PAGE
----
Dismiss Notice
Join Physics Forums Today!
The friendliest, high quality science and math community on the planet! Everyone who loves science is here!

Prove quotient ring of PID is PID too

  1. Nov 25, 2008 #1
    Hello everybody,
    I'm a bit stuck here. I have a problem tha goes like this:

    Let R be a principal ideal domain (PID). Let D a subset of R
    which is multiplicatively closed. Show that the ring of quotients D^(-1)R is
    a PID too.

    I've tried several different ways but I couldn't get to the result.
    For example, take an ideal I of D^(-1)R. I was able to show that
    all r \in R such as r/d \in I for some d \in D, form an ideal of R,
    (Thus a principal ideal). If I could show that I=(a)/d for some d..

    Anyway, I don't know..
    Any hints for that?

    Thank you in advance!
  2. jcsd
  3. Nov 25, 2008 #2
    OK, there must be a mistake in this exercise so please ignore.
    Excuse me for the inconvenience...
  4. Nov 25, 2008 #3


    User Avatar
    Science Advisor
    Homework Helper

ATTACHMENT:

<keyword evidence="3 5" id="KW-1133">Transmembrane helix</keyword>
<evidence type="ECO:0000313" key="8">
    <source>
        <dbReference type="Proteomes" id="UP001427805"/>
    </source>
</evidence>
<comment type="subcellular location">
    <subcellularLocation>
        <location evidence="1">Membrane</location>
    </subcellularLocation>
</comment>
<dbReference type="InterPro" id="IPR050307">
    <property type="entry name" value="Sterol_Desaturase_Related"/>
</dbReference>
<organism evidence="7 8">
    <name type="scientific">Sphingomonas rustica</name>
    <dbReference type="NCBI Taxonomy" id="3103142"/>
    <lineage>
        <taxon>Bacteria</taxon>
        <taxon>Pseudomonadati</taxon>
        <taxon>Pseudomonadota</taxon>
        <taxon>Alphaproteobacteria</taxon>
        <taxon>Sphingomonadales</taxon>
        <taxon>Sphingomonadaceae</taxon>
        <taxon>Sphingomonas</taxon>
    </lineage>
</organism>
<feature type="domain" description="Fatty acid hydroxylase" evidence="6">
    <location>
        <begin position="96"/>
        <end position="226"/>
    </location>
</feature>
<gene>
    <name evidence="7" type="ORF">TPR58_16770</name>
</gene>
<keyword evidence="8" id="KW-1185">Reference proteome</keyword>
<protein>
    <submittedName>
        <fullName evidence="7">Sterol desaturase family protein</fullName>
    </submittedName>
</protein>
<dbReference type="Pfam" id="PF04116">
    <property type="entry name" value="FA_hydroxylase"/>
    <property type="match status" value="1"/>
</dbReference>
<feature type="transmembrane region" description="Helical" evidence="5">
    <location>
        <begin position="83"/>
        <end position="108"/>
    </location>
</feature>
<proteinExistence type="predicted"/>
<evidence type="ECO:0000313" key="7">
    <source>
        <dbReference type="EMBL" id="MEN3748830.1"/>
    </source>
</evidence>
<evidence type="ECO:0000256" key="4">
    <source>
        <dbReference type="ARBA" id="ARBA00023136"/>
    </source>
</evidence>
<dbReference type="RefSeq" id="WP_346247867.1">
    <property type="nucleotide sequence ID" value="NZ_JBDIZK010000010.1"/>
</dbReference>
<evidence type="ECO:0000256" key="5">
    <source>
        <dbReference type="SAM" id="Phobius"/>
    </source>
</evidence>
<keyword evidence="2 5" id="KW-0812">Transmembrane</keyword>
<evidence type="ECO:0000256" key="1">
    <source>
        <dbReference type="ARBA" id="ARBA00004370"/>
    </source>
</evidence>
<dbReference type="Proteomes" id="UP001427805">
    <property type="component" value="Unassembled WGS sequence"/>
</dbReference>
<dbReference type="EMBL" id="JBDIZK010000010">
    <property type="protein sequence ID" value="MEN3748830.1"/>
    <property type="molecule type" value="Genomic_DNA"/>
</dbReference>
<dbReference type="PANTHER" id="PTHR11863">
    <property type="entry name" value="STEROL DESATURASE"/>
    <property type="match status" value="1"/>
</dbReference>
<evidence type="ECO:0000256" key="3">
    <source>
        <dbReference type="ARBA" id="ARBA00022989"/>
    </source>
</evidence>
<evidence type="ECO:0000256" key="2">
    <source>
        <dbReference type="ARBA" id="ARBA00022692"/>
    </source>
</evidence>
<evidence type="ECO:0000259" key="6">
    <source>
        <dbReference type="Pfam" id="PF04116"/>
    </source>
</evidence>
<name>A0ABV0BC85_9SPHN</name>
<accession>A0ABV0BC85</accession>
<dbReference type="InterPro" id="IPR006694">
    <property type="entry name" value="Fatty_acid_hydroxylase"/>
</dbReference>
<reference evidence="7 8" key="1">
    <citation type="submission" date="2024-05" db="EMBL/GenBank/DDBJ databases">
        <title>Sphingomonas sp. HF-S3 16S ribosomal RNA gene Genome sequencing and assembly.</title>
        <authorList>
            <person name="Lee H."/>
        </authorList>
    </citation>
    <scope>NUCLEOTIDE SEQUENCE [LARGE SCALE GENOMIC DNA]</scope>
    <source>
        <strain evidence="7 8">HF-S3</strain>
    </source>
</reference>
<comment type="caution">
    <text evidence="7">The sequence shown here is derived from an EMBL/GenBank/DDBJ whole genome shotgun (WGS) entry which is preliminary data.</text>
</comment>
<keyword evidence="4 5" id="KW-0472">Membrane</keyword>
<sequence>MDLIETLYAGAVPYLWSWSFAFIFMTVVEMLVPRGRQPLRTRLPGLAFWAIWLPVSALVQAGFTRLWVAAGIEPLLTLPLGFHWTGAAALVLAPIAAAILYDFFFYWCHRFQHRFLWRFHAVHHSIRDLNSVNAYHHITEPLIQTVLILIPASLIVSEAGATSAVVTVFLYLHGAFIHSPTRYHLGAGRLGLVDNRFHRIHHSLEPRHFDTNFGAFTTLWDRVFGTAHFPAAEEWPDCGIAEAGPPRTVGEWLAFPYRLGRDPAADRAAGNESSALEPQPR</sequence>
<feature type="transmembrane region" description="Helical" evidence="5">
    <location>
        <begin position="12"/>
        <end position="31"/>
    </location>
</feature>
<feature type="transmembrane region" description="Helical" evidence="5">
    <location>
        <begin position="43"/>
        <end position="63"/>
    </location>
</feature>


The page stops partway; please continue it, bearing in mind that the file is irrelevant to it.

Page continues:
There's nothing wrong with the problem -- and you've actually solved it. You said that you've shown that the set of all r in R such that r/d is in I for some d in D is an ideal of R, hence is generated by some a in R. This means that I itself is generated by a in D-1R.
  5. Nov 26, 2008 #4
    Actually, I assumed D includes 1, which was not in the question.
    Though I just realized that there was a subnote of the prof (this was in
    an assignment) stating we should use the extra assumption that 1 is in D.
    So yes, I was right but I missed his extra note and wasted a couple of

    You assumed that 1 is in D, too, right?

    Thanks a lot!
  6. Nov 26, 2008 #5


    User Avatar
    Science Advisor
    Homework Helper

    Yes I did. I don't think it makes a lot of sense to localize a domain at a multiplicative set that doesn't have 1 in it (but I may be wrong).
  7. Nov 26, 2008 #6
    Yes, I understand, you want to have R inside D^-1R..
    Anyway, I think the book was ommited this "extra" assumption
    by mistake anyway..
Know someone interested in this topic? Share this thread via Reddit, Google+, Twitter, or Facebook

Have something to add?